This past week, Robert and I celebrated our 30th anniversary by climbing Mount Washington, the highest peak in the American northeast: about 10 miles round trip and about 3800 feet of vertical ascent. It took us 11 hours including an hour lunch break and lots of stopping to take pictures, but we did it!!!
The day started out overcast and the top of Mount Washington was hidden in cloud, so we weren’t sure if we’d end up going all the way to the top but as we started back on the upward climb after lunch, the cloud started breaking up and by the time we reached the top it was quite clear (visibility of 50 miles) and *very* windy – wooshhhhh! The view was really pretty. There was a little snow left on the slopes of the facing mountains.
One of many beautiful waterfalls on the
Ammonoosuk Ravine Trail on the morning ascent.
The mountain tops are hidden in clouds.
We wonder if it will be worth climbing to the top.
Getting higher and above the tree line.
We took a lunch break in the Lake of the Clouds Hut.
The clouds start to lift as we hike higher! What a view!
We look back at the Lake of the Clouds Hut where we ate lunch.
Can you see it? It is the tiny white dot in the middle right.
Lake of the Clouds is to its left.
Mount Washington is reputed to have some of the
worst weather in the world, including record high wind speeds.
We made it to the top!
And it was definitely windy!!!
One of the spectacular views from the top – thank you, Lord, for the beauty of your creation and for making it possible for us to see it!
The path is extremely rocky, and is marked by “cairns” – piles of rocks. You can see one in the left foreground. To the mid-right, you can see a snow patch on the slope of a nearby mountain – Mount Jefferson, I think.
Mount Washington and Mount Jefferson are part of the Presidential Range in the White Mountains. Does anyone know how many US presidents have mountains named after them?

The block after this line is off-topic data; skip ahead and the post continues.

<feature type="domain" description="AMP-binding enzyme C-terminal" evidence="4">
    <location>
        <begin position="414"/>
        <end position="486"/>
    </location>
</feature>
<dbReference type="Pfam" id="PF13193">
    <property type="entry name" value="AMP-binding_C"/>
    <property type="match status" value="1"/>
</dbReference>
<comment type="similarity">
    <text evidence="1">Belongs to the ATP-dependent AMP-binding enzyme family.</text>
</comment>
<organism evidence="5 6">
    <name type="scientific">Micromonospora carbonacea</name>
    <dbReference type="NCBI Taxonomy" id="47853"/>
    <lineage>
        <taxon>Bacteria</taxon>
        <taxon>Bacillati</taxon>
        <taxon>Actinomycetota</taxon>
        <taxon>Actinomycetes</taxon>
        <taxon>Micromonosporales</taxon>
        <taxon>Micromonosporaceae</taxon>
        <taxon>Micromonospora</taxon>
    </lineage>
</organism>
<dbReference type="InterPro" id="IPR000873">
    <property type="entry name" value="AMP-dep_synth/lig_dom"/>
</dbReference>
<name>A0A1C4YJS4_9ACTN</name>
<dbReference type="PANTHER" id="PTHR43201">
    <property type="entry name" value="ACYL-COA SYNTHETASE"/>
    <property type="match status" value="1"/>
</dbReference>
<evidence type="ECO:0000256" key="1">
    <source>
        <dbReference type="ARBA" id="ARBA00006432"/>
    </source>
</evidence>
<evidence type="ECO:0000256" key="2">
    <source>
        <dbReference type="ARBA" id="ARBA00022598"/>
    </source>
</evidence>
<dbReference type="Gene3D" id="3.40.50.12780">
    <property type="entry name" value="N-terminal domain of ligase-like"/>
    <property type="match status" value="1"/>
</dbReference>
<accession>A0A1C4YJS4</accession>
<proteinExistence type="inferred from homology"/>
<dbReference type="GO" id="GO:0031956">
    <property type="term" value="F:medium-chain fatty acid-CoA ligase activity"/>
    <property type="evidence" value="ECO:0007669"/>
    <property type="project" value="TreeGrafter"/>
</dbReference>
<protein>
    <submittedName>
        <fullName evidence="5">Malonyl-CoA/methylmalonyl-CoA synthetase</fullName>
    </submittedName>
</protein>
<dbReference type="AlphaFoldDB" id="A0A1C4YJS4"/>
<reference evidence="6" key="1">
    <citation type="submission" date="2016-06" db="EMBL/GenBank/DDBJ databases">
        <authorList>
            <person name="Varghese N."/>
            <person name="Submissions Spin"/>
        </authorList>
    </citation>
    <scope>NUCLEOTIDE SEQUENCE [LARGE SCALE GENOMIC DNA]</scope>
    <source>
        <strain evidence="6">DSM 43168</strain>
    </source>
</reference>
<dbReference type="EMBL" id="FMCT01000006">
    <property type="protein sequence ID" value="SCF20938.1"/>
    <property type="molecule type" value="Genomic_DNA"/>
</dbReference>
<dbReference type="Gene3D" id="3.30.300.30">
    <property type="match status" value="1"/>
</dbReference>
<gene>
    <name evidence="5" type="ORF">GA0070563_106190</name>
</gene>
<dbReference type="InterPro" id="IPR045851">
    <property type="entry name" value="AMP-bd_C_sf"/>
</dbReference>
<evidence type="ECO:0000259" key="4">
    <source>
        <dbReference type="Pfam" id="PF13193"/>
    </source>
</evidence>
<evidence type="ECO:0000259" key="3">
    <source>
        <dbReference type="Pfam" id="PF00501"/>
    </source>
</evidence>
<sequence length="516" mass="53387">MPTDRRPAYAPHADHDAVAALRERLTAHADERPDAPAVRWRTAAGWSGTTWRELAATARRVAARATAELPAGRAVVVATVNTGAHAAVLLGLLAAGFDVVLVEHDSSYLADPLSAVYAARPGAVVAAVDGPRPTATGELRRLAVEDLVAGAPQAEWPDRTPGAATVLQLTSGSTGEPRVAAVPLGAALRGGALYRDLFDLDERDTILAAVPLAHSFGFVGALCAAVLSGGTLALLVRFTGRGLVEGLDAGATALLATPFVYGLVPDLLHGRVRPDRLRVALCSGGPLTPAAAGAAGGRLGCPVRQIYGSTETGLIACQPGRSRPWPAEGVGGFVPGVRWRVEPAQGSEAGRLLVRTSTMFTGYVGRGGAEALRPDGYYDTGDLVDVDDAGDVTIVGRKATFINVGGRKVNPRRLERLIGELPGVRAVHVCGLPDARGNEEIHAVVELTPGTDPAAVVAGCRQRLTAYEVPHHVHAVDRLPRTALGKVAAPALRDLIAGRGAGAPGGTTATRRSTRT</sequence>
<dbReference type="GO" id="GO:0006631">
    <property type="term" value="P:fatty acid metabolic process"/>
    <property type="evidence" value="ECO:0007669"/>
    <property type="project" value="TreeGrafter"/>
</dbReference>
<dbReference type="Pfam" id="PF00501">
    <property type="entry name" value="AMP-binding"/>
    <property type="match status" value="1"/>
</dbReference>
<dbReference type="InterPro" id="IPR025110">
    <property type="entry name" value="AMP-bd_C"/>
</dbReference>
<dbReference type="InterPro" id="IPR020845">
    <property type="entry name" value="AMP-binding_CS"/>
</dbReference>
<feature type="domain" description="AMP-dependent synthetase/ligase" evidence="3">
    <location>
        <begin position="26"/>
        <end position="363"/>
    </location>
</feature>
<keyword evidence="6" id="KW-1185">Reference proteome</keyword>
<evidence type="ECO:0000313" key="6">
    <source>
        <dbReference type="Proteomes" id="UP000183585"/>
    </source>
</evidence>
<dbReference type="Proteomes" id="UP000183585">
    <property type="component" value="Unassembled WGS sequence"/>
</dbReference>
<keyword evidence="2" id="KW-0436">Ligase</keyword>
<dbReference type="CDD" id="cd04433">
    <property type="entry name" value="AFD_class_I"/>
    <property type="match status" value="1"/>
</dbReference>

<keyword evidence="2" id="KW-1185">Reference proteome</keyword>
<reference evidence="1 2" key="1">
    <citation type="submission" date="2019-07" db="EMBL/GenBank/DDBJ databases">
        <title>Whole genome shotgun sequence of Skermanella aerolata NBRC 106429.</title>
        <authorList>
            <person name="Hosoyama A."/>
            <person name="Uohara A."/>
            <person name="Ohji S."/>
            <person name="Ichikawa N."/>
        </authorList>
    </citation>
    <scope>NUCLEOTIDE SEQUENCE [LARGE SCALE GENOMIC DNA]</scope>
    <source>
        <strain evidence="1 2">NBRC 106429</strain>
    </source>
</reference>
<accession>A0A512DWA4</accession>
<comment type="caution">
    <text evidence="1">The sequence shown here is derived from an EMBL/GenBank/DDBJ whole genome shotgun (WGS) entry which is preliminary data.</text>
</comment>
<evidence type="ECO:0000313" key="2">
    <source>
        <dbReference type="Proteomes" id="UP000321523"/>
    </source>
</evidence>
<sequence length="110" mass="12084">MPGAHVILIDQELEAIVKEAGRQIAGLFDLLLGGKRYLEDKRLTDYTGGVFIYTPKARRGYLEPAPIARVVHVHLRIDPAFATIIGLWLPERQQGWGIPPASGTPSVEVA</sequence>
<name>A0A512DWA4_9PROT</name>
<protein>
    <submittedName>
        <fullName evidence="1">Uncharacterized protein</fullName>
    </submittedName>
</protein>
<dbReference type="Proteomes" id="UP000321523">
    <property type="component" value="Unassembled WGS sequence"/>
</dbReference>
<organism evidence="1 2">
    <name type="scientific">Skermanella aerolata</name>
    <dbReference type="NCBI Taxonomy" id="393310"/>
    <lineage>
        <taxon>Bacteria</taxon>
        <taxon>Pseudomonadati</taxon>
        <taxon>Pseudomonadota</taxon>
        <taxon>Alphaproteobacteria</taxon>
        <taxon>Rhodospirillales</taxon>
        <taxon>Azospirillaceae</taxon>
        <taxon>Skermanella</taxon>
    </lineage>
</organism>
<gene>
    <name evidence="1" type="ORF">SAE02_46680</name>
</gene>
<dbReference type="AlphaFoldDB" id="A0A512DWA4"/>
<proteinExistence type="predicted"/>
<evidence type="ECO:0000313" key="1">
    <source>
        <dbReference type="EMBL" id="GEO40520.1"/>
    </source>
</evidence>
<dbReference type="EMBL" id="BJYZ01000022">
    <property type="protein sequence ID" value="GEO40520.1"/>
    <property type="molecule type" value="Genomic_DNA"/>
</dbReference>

After our hike up Mount Washington, we were in need of some easier days! We spent the next two days shopping and doing some really easy hikes. The next day we headed over to “The Basin.” As soon as we stepped out of the van at the trailhead, a man came rushing up yelling at us to bring ropes and blankets as a child had fallen into the very cold water of the extremely rapid river and was trapped in the water. 911 had already been called, but we went running with ropes and towels and our big thick cotton blanket. The boy’s father had jumped in to help his son and he, too, was trapped in an eddy of water: no way to get up or left or right because of the cave-like overhang and the river in front of them was much too rapid to cross without being swept downstream over the rocks and boulders. The police arrived shortly after us and pulled them both out but had no supplies so we wrapped them in towels and blankets until the ambulance arrived a little while later to warm them up. What a blessing no further harm had occurred!
Along the trail to “The Basin”
On our third and last morning, a lady approached us just as we were leaving the campground, asking if we had booster cables as her car wouldn’t start. She seemed to have been camping alone with her two girls. We gave them a boost and a Gideons’ New Testament. We then had a lovely drive along the beautiful Kancamagus Highway, with stops at some scenic lookouts and a short hike to the lovely Sabbaday Falls before enjoying some further sight seeing, supper, and an uneventful drive home.
We got home after everyone was asleep, but the next day the family had a lovely surprise for us after supper. While we were away, they had made us a *huge* card with all sorts of little cards inside as well as giving us a lovely gift. What a very special anniversary celebration! Thank you all!!!
The very special card – outside and inside.